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IoT Simulation: The Test for Success

Iot platform, iot devices, internet of things, iot

Simulators are used across every aspect of life to test a facsimile of real environments. They are vital to predicting the actions and reactions of complex systems—from flight simulators and movie sets, to weather models and economic forecasts. The IoT is no different.

The complexity of deployments and the number of IoT devices in a typical network are on the rise. This makes the chance of an unanticipated problem that could wreak havoc more likely. The flexibility and scalability that make IoT deployments attractive also make them difficult to test at scale. This is one of the complications that can doom a new project.

Cisco report states that 60 percent of IoT projects stall at the proof-of-concept stage. Only a fraction are considered a complete success. Reports like this speak to the difficulty of moving from a system that works on paper to one that achieves its full potential. Simulating various components of the network before bringing the entire system online is one of the best ways to ensure a successful project.

Simulation is important when the number of connected devices or their distribution grows beyond a few rooms or handful of products. And it’s far more cost-effective to simulate an extensive network than it is to actually build one. Testing rare scenarios, fault tolerance evaluation, or measuring end-to-end latency are additional use cases.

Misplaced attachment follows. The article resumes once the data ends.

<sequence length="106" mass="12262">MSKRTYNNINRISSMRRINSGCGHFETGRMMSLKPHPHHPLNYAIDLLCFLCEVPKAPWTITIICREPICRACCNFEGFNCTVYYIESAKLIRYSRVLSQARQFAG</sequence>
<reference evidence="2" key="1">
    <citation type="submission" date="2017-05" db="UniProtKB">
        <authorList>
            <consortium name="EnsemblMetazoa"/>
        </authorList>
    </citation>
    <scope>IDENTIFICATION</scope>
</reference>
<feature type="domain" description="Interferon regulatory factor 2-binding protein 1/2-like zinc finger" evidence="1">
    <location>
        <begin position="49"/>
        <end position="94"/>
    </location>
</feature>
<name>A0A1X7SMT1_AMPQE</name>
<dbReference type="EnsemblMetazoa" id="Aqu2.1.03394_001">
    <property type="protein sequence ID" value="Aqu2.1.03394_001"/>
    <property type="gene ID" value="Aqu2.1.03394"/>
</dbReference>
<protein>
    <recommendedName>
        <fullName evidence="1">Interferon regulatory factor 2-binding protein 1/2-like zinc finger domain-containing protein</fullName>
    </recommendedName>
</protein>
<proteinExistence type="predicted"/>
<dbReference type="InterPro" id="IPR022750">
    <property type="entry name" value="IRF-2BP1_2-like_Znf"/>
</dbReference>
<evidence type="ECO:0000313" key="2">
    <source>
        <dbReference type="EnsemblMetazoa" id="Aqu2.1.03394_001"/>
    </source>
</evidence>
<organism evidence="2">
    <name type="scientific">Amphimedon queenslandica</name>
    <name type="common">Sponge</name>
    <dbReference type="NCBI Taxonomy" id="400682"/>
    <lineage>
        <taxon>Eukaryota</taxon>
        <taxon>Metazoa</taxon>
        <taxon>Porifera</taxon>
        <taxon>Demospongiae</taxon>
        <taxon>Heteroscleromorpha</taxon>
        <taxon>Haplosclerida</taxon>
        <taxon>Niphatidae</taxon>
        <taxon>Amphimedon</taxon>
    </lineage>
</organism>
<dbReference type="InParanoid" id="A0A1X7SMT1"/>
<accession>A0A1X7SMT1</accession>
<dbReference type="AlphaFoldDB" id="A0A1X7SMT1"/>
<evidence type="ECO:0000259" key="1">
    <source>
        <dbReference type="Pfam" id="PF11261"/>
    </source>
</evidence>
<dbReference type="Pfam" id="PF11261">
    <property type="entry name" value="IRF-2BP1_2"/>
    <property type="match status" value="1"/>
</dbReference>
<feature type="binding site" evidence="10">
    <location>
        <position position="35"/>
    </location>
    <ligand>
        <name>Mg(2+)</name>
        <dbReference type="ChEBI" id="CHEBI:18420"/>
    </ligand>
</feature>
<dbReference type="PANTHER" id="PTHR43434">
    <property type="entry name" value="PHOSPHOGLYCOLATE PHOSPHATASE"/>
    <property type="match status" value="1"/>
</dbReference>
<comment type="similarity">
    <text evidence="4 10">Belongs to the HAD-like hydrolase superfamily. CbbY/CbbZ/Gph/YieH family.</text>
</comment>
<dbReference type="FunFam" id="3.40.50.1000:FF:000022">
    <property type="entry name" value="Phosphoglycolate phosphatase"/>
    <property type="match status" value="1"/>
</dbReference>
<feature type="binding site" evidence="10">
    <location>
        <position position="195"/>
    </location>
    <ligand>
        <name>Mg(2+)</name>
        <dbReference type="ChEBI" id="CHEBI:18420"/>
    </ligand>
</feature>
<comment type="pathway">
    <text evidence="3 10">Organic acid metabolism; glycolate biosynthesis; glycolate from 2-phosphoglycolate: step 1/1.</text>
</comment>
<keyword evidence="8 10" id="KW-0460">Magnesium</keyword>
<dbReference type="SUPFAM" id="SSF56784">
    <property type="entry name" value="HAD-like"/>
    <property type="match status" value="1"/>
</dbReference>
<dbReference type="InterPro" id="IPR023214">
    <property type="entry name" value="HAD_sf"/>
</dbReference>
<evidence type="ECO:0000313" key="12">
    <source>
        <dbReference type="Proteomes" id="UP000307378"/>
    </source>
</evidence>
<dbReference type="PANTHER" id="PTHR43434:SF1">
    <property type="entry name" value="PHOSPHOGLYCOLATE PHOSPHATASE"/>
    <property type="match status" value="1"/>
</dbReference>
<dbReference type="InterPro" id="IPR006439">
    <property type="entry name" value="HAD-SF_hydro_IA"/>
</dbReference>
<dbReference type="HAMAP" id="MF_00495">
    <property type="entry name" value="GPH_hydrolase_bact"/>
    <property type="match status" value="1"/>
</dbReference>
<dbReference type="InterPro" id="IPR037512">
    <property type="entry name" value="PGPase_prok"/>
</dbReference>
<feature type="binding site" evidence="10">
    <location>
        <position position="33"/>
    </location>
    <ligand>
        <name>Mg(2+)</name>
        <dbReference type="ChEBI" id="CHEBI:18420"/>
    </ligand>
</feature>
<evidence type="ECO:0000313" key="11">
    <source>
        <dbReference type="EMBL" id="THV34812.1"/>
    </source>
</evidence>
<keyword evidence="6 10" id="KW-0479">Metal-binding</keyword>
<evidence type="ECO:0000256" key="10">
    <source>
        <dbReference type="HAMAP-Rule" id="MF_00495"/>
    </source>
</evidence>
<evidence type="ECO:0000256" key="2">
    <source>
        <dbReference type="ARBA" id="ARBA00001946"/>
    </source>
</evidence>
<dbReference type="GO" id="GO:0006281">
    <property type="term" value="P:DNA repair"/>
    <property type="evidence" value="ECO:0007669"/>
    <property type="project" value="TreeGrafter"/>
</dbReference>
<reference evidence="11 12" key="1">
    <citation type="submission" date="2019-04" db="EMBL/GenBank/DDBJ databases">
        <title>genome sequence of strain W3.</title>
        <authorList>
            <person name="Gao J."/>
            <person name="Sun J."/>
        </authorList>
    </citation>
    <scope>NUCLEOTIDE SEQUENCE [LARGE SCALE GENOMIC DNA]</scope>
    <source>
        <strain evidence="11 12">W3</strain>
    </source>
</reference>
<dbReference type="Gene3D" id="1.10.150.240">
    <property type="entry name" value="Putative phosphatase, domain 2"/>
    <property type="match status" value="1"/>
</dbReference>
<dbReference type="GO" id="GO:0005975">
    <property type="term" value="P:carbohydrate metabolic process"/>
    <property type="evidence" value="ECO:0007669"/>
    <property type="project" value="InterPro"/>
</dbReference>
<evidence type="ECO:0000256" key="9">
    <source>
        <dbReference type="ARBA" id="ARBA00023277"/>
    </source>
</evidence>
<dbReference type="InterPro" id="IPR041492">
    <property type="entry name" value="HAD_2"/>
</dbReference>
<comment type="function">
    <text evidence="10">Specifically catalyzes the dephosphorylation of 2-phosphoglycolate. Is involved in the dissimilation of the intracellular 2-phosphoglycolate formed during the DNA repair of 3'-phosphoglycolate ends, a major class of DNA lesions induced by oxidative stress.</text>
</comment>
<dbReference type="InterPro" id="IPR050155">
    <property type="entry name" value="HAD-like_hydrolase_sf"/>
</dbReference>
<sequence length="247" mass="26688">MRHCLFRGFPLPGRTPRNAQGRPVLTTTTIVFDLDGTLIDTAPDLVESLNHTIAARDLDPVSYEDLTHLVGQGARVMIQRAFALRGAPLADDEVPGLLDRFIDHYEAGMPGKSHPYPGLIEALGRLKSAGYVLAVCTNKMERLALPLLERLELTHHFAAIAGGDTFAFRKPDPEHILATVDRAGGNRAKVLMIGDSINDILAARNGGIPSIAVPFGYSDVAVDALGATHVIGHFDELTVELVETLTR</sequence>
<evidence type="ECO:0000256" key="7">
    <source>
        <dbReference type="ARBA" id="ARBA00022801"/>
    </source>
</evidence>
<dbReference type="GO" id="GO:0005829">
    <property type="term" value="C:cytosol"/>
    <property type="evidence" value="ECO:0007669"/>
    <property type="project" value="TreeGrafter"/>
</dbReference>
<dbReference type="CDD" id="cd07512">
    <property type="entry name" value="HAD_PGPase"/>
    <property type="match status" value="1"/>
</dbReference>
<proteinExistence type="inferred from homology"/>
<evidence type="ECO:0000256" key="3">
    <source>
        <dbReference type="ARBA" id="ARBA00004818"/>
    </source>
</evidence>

The chance of encountering an unexpected event grows as the number of sensors increases. By simulating these events in advance, operators can ensure they are dealt with appropriately.

MQTT Protocol: IoT Friendly

Simulators come in all shapes and sizes—both commercial software and open-source alternatives. They can be differentiated by a number of factors such as scalability and supported protocols.

One popular protocol is MQTT (Message Queuing Telemetry Transport), a publish-subscribe messaging system. It is prevalent for IoT networks because it’s lightweight, with a small code footprint. It also works well in areas where bandwidth is limited.

Applications like the MIMIC MQTT Simulator from Gambit Communications are designed to create a large environment of sensors, actuators, and other MQTT clients.

An IoT simulator can focus on a specific messaging protocol, like MQTT, or support multiple protocols, including CoAP, REST, and AMQP. Picking the right one requires first understanding what kind of simulation is needed and which aspect of the total solution is under test.

Simulating the architectural behavior of individual endpoints is different from that of a client-broker model. The MQTT standard relies on this model for passing messages across a network. Gambit treats the MQTT as an interface to be simulated. This enables it to effectively represent any device that uses the protocol and then scale up the total number to whatever level is required.

Simulation at Scale

In some environments a simulator can help you understand subtle differences in how protocol support has been implemented by various brokers.